The State Controller's Office has a web site up at which you can track the personal income tax revenue we taxpayers have been sending in.
According to the site, Governor Jerry Brown's "latest budget estimate projected personal income tax receipts would total $6.841 billion in April." For those with a rooting interest -- like everyone in the state -- in seeing California meet or exceed that total, you can use the site like a telethon tote board to track the money coming in.
On Monday, KQED's John Myers wrote an analysis on his Capital Notes blog of how the state was doing to date. Then, the outlook wasn't so good:
Through Friday, state data shows only about 31% of the tax revenues projected -- and counted on -- for April had come in, meaning the month needs to finish big to avoid adding to California's fiscal pressures...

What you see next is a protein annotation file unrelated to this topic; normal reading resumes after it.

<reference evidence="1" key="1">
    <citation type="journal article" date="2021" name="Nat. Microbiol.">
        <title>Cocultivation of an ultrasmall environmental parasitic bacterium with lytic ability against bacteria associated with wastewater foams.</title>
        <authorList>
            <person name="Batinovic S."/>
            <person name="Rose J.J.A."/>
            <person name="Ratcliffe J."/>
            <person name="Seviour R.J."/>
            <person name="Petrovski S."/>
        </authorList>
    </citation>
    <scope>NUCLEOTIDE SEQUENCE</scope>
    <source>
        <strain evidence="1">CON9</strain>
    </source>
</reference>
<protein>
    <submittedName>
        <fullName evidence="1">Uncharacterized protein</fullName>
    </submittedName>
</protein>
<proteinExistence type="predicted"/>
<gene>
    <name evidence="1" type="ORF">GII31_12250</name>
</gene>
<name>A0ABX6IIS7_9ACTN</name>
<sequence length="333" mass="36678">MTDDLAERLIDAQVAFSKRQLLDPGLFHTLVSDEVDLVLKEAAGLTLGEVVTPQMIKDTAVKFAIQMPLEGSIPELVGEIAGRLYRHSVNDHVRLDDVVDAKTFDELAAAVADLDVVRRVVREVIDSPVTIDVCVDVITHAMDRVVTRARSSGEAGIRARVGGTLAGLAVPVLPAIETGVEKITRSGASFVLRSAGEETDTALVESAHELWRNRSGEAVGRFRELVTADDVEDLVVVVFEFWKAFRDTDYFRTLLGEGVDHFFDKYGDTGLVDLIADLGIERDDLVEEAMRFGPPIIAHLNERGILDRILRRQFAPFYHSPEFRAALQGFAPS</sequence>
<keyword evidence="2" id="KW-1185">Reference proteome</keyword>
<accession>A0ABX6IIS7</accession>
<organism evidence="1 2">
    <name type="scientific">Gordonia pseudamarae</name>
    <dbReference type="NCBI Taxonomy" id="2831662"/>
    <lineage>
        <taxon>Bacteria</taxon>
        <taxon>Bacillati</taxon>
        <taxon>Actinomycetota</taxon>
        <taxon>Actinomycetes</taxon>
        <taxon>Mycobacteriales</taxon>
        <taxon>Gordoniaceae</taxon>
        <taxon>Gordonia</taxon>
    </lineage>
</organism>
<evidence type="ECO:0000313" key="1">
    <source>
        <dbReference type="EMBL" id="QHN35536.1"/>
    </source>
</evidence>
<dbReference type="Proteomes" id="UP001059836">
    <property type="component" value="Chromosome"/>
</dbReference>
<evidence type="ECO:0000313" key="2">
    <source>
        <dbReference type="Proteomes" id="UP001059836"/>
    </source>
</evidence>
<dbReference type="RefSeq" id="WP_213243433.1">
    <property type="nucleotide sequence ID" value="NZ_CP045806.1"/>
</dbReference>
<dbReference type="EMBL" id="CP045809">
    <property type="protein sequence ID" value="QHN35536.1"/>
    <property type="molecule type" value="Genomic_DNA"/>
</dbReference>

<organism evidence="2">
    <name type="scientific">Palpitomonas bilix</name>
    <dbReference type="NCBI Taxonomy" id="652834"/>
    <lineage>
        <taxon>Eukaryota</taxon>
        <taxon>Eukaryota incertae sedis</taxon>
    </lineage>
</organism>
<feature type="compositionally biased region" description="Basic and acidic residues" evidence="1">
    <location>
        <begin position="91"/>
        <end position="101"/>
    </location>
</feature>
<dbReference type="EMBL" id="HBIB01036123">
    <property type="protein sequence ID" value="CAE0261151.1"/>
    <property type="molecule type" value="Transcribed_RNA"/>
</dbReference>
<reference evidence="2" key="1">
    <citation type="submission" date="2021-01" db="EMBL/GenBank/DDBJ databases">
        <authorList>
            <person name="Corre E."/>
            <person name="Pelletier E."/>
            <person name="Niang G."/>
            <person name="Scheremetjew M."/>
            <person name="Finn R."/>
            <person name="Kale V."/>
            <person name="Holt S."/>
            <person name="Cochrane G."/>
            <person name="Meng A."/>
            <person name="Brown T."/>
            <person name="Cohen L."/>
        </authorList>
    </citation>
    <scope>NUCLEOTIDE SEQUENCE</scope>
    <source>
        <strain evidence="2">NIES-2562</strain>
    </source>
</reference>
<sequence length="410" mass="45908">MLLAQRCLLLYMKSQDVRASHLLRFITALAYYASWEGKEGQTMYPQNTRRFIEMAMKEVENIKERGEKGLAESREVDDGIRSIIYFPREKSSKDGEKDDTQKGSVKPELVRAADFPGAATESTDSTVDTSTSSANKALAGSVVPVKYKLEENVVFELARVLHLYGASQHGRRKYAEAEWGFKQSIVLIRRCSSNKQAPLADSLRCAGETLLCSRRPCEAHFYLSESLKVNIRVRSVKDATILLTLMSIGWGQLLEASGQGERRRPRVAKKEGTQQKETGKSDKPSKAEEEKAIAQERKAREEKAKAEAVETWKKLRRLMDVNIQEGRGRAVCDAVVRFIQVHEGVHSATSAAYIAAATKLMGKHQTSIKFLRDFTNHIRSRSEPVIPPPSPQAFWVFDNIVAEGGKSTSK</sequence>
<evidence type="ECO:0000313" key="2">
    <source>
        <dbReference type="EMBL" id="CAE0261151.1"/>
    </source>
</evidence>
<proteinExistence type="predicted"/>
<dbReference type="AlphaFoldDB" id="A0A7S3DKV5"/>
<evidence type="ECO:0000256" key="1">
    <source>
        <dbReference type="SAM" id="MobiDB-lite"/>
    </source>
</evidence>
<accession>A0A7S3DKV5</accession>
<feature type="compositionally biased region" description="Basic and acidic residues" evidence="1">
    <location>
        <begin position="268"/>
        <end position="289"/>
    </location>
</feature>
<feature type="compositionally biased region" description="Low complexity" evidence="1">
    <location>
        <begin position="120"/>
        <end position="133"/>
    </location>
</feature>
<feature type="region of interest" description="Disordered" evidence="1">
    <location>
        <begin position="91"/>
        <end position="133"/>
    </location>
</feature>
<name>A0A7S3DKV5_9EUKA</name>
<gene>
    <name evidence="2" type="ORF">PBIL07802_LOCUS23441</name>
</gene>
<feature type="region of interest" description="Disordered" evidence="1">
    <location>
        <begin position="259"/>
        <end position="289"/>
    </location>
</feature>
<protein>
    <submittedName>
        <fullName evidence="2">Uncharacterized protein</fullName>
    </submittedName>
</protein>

it's been a relatively slow month for dollars to arrive. In the first 15 days of April, the state took in just under $2.15 billion; in the same time period in 2010, a little more had been collected -- about $2.17 billion.
Overall, California's revenues in the 2010-2011 budget year have been stronger than the year before. At the end of March, the state was $4.62 billion ahead of the end of March 2010. But that advantage has been shrinking slightly over the last two weeks, even after the single biggest day of the year -- this past Friday, when more than $522 million in state tax revenues came in.
April is a crucial month; Controller Chiang's office reports that last year, the traditional tax month accounted for some 16% of all state income revenues for the entire year. Should things fall short of projections this time around, it's going to make the work of Governor Jerry Brown and legislators that much harder... and the debate that much more heated.
However, Myers added this update yesterday:
Wednesday 10:49 a.m. update: The last two days since this posting was written have been huge for income tax receipts -- almost $1.9 billion in just 48 hours, thus putting the state on a path to possibly exceeding expectations. No doubt that would change the political debate over revenues come May.
So keep those hard-earned dollars coming in, ladies and gents...